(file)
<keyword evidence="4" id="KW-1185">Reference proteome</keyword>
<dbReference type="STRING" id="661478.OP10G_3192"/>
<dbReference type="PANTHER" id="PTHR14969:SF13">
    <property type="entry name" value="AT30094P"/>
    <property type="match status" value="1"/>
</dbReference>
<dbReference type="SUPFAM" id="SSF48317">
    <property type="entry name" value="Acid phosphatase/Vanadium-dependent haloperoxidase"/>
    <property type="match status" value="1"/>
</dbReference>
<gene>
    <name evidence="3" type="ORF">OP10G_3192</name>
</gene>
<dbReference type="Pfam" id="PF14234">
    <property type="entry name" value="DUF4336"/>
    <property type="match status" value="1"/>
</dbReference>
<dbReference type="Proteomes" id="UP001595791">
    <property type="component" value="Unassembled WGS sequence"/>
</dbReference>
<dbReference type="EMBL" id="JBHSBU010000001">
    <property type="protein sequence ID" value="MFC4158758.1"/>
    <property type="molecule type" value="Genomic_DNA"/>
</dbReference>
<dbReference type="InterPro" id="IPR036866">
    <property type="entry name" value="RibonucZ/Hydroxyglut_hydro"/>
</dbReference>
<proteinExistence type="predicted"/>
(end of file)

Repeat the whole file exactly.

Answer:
<keyword evidence="4" id="KW-1185">Reference proteome</keyword>
<dbReference type="STRING" id="661478.OP10G_3192"/>
<dbReference type="PANTHER" id="PTHR14969:SF13">
    <property type="entry name" value="AT30094P"/>
    <property type="match status" value="1"/>
</dbReference>
<dbReference type="SUPFAM" id="SSF48317">
    <property type="entry name" value="Acid phosphatase/Vanadium-dependent haloperoxidase"/>
    <property type="match status" value="1"/>
</dbReference>
<gene>
    <name evidence="3" type="ORF">OP10G_3192</name>
</gene>
<dbReference type="Pfam" id="PF14234">
    <property type="entry name" value="DUF4336"/>
    <property type="match status" value="1"/>
</dbReference>
<dbReference type="Proteomes" id="UP001595791">
    <property type="component" value="Unassembled WGS sequence"/>
</dbReference>
<dbReference type="EMBL" id="JBHSBU010000001">
    <property type="protein sequence ID" value="MFC4158758.1"/>
    <property type="molecule type" value="Genomic_DNA"/>
</dbReference>
<dbReference type="InterPro" id="IPR036866">
    <property type="entry name" value="RibonucZ/Hydroxyglut_hydro"/>
</dbReference>
<proteinExistence type="predicted"/>